OK, various malcontents, you've finally broken us down, and we're going to admit something deeply uncomfortable. Here it is:
Sometimes, we get nostalgic.
It's true. Sometimes we yearn. Sometimes we long. Sometimes, we even pine. We pine for the good old days, when Deadspin's nethers were governed by a hierarchical system for displaying and moderating discussions. A time when the best of the best dick-joke craftspersons got their jokes placed front-and-center for the whole world to see, and you knew who the heavyweights were because their stuff was right there, and you had to go rooting around for the dregs. A time when established commenters had the godlike power to reach down into the purgatorial fog and lift some lost soul into the vivifying light of day. A time when weak shit by lame-brained bozos was basically invisible, almost like you were actively discouraged from reading it. A time when you scrolled down from a post and everything was orderly, and sensible, and easy. Yes, sometimes even we sylvan Kinja faeries find our gleeful effervescing darkened by the long shadow of what was.
And then we turn our computers on.
You may have noticed—and, if much of the chatter is an accurate indication, many of you have noticed little else—that Kinja seems so far to have a mysterious passion for certain commenters, and frightening disregard for others. That is to say, replies by some folks tend to rocket toward the front of threads (and replies to replies by these people seem to have a powerful buoying effect on the discussions in which they occur), while the efforts of others seem to plummet out of sight. This is no accident. Kinja likes some of you, because you are especially good; others of you it dislikes, because you stink; still more—most—of you, it's all, "Nice to meet you. Oh, we've met before? I'm sorry, I'm terrible with both faces and names," and then it nods and smiles while you make chit-chat but will forget you all over again before the next soiree unless you make a big impression.
Again, this is by design: the best commenters are escorted lovingly to the VIP area; the worst are herded into the alley out back; the rest must jockey for recognition and hope to avoid the rake. It's also, in this respect, exactly like the old star system, which many of you have been publicly mourning while also fretting about Kinja's indifference to the placement of your delicate Fabergé egg of an utterly mediocre Jay Leno-grade joke. Meanwhile, back in the old system for which we've all been pouring out our malt liquors for the past week, you quite literally could not even see unstarred contributions unless you found a little "Show all discussions" link and clicked on it. If the irony of this has escaped you so far, please accept our deepest wish that it finds you in the form of a falling asteroid.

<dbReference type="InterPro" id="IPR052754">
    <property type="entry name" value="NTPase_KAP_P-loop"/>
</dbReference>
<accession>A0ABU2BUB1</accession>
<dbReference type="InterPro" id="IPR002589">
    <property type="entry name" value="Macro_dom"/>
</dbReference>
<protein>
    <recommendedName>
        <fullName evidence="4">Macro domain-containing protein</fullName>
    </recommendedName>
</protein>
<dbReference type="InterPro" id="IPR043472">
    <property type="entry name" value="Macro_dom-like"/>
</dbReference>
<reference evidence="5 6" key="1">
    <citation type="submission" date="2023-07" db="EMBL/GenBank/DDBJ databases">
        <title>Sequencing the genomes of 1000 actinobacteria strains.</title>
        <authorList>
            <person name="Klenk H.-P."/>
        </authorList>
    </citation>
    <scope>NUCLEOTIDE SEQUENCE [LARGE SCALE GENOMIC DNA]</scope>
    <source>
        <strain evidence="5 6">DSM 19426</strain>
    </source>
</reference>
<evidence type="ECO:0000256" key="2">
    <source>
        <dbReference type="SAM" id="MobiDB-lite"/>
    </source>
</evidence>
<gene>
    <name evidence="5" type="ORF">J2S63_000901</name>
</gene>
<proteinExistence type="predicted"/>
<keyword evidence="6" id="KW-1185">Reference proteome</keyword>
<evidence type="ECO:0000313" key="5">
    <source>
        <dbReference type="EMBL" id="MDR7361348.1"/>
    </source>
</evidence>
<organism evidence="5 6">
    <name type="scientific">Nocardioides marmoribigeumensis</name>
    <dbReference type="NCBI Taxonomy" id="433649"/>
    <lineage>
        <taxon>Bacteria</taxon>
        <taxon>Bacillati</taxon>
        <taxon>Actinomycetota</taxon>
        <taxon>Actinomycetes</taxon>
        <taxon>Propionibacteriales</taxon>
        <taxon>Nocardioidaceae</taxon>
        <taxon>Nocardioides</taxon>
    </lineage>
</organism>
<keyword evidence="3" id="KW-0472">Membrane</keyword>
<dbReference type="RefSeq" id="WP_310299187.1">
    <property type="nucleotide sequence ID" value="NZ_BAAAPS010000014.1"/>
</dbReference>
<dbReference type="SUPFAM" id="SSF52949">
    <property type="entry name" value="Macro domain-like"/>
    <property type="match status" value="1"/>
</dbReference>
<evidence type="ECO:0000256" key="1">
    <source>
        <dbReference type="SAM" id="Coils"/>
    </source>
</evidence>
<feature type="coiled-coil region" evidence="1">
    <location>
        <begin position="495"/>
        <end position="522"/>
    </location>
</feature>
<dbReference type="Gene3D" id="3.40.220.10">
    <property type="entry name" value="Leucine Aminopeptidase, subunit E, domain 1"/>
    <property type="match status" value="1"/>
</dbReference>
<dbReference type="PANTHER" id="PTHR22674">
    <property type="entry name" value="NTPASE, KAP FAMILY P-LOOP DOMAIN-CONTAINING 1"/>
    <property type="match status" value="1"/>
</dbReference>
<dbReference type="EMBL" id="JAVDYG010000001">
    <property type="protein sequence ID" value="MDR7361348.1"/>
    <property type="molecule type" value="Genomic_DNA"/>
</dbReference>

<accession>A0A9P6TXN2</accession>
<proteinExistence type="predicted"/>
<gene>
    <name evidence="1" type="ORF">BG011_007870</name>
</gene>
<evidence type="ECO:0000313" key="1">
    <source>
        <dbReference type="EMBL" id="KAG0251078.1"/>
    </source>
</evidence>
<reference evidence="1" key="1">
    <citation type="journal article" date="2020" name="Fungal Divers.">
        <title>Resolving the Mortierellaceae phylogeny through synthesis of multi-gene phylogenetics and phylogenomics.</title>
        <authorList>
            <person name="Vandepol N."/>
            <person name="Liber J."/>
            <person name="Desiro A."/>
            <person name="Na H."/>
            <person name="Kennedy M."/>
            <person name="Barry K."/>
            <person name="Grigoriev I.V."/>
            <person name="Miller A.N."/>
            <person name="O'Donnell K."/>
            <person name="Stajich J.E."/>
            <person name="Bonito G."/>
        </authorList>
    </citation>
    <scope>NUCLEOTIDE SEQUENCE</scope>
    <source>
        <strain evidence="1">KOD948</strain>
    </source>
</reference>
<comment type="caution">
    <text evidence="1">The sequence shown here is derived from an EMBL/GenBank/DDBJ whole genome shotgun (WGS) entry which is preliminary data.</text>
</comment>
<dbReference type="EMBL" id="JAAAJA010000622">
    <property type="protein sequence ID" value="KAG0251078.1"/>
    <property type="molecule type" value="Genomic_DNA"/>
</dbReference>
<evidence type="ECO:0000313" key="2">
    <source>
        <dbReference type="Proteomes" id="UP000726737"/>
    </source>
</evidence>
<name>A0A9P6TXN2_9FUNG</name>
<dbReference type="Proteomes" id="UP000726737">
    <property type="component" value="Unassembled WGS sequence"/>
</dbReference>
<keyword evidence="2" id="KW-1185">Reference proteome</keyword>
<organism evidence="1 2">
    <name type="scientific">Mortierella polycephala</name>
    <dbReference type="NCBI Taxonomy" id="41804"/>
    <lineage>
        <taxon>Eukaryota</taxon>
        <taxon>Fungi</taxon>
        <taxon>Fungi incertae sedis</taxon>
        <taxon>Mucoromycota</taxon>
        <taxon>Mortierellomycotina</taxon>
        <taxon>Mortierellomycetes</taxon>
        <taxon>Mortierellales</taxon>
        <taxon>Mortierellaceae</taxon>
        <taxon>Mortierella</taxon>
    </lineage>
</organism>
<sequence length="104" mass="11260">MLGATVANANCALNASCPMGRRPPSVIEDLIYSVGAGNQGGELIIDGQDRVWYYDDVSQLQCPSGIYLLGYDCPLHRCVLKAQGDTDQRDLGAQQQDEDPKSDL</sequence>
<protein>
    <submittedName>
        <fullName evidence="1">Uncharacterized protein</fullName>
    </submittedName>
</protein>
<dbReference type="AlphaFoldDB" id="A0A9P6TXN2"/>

The biggest (yet ultimately fairly mild) difference is that now, the evaluations of commenters aren't made public: you don't have a little gold star, or grey text, or a pink background to let you know where you stand. And some of you have made a practice of trying to game the system with cutesy nonsense like replies to +1s, or replies to yourselves, to try to artificially punt your shit to the promised land.
And hey, figuring out how this thing works and how to make the best of it is what you're supposed to do, but: c'mon. Have some pride. Flailing around, replying to yourself and offering insincere thank-yous in reply to every bit of positive feedback you get: these are the post-Kinja equivalent of carping about a star in the old system. We all agreed on the lameness of that; surely we can all agree that openly trying to game Kinja to boost one's dick joke beyond the standing it earns on its own merits is beneath us, yes?
The point, here, is that yes, many things have changed, but some other important things have not: good commenters have greater standing than crummy ones, and some influence to wield; staining regular Deadspin posts with sausage-making shit and pleas for attention is still frowned upon. Be funny, be smart, be original, be relevant. And be dignified.
Here's some good work from the past week.